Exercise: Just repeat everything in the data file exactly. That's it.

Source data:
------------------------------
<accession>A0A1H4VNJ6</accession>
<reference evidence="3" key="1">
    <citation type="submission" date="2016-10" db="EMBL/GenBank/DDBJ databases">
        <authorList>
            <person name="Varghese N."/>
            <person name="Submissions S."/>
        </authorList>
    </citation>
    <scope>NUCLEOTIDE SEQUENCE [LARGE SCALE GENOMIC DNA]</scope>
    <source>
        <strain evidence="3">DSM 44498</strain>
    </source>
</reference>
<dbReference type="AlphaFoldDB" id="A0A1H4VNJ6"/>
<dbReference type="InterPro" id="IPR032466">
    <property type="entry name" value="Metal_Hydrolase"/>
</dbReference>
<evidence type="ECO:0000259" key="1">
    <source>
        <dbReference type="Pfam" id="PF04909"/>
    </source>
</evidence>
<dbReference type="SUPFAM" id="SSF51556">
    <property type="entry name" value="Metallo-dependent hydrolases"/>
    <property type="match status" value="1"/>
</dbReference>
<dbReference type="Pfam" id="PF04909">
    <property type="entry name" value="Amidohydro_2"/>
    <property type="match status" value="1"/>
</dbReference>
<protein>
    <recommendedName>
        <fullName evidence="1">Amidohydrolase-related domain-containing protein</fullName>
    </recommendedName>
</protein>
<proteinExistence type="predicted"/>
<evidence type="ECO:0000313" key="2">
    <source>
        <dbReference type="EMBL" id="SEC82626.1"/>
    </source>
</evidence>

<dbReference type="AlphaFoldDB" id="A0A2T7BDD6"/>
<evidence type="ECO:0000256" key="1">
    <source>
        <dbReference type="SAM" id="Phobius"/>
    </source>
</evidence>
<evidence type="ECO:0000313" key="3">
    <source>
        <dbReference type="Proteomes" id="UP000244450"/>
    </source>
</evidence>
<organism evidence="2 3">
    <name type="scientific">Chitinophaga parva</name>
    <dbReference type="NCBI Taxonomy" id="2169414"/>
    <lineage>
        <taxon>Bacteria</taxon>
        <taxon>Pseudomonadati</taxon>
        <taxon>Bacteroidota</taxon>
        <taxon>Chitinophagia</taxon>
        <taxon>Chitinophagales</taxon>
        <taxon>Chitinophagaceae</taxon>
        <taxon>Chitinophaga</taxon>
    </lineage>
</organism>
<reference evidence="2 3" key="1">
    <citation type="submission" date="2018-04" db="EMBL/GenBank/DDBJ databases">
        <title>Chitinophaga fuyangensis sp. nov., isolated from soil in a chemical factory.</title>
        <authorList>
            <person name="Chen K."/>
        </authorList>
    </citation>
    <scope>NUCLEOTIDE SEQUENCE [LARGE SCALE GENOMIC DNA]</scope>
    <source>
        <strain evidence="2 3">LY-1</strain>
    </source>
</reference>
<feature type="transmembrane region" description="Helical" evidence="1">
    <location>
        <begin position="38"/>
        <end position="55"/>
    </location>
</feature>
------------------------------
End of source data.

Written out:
<accession>A0A1H4VNJ6</accession>
<reference evidence="3" key="1">
    <citation type="submission" date="2016-10" db="EMBL/GenBank/DDBJ databases">
        <authorList>
            <person name="Varghese N."/>
            <person name="Submissions S."/>
        </authorList>
    </citation>
    <scope>NUCLEOTIDE SEQUENCE [LARGE SCALE GENOMIC DNA]</scope>
    <source>
        <strain evidence="3">DSM 44498</strain>
    </source>
</reference>
<dbReference type="AlphaFoldDB" id="A0A1H4VNJ6"/>
<dbReference type="InterPro" id="IPR032466">
    <property type="entry name" value="Metal_Hydrolase"/>
</dbReference>
<evidence type="ECO:0000259" key="1">
    <source>
        <dbReference type="Pfam" id="PF04909"/>
    </source>
</evidence>
<dbReference type="SUPFAM" id="SSF51556">
    <property type="entry name" value="Metallo-dependent hydrolases"/>
    <property type="match status" value="1"/>
</dbReference>
<dbReference type="Pfam" id="PF04909">
    <property type="entry name" value="Amidohydro_2"/>
    <property type="match status" value="1"/>
</dbReference>
<protein>
    <recommendedName>
        <fullName evidence="1">Amidohydrolase-related domain-containing protein</fullName>
    </recommendedName>
</protein>
<proteinExistence type="predicted"/>
<evidence type="ECO:0000313" key="2">
    <source>
        <dbReference type="EMBL" id="SEC82626.1"/>
    </source>
</evidence>

<dbReference type="AlphaFoldDB" id="A0A2T7BDD6"/>
<evidence type="ECO:0000256" key="1">
    <source>
        <dbReference type="SAM" id="Phobius"/>
    </source>
</evidence>
<evidence type="ECO:0000313" key="3">
    <source>
        <dbReference type="Proteomes" id="UP000244450"/>
    </source>
</evidence>
<organism evidence="2 3">
    <name type="scientific">Chitinophaga parva</name>
    <dbReference type="NCBI Taxonomy" id="2169414"/>
    <lineage>
        <taxon>Bacteria</taxon>
        <taxon>Pseudomonadati</taxon>
        <taxon>Bacteroidota</taxon>
        <taxon>Chitinophagia</taxon>
        <taxon>Chitinophagales</taxon>
        <taxon>Chitinophagaceae</taxon>
        <taxon>Chitinophaga</taxon>
    </lineage>
</organism>
<reference evidence="2 3" key="1">
    <citation type="submission" date="2018-04" db="EMBL/GenBank/DDBJ databases">
        <title>Chitinophaga fuyangensis sp. nov., isolated from soil in a chemical factory.</title>
        <authorList>
            <person name="Chen K."/>
        </authorList>
    </citation>
    <scope>NUCLEOTIDE SEQUENCE [LARGE SCALE GENOMIC DNA]</scope>
    <source>
        <strain evidence="2 3">LY-1</strain>
    </source>
</reference>
<feature type="transmembrane region" description="Helical" evidence="1">
    <location>
        <begin position="38"/>
        <end position="55"/>
    </location>
</feature>